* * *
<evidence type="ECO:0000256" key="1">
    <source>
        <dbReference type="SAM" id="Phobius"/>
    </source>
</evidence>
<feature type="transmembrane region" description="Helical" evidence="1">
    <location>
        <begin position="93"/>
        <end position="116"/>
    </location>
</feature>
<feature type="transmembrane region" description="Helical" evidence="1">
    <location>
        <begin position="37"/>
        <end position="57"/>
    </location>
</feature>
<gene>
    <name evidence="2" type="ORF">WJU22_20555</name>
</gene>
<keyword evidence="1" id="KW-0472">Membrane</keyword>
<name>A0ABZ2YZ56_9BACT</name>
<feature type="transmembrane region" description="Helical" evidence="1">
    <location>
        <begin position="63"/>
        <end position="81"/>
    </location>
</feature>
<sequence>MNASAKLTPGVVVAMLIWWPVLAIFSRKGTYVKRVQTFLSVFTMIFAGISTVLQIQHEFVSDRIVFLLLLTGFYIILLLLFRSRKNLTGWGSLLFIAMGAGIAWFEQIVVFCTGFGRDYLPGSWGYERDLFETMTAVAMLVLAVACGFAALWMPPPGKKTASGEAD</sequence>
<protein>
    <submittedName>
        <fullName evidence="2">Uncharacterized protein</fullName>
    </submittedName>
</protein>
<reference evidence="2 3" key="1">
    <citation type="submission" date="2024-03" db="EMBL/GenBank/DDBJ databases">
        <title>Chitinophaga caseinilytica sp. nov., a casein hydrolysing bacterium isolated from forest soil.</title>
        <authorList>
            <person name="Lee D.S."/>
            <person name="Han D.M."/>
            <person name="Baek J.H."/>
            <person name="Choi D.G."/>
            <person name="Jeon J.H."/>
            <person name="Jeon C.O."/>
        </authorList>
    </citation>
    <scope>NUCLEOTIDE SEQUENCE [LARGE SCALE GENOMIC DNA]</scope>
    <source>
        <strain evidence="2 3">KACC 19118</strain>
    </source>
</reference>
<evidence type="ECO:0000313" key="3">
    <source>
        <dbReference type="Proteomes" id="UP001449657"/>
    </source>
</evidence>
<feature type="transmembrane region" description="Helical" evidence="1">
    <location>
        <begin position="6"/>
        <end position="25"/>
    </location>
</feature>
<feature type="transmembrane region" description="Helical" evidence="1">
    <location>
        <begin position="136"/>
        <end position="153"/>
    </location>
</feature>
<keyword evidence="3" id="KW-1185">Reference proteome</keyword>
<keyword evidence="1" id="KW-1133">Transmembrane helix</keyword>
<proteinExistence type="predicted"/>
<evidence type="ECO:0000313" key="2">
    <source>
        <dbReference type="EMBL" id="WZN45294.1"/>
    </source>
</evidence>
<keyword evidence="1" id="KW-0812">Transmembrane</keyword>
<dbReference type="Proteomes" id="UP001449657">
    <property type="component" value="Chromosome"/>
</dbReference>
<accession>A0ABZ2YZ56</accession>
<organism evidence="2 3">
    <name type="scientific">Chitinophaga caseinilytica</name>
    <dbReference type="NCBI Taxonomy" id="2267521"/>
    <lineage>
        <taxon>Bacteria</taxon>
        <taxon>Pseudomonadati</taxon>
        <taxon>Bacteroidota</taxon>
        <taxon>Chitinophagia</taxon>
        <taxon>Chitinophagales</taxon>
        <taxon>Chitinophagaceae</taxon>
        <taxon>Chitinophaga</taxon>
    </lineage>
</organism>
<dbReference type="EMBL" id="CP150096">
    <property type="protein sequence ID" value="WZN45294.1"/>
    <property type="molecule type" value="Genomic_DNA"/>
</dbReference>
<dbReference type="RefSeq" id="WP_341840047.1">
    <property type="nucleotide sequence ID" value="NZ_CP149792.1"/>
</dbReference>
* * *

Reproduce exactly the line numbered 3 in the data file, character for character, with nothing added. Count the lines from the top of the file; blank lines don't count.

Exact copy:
        <dbReference type="SAM" id="Phobius"/>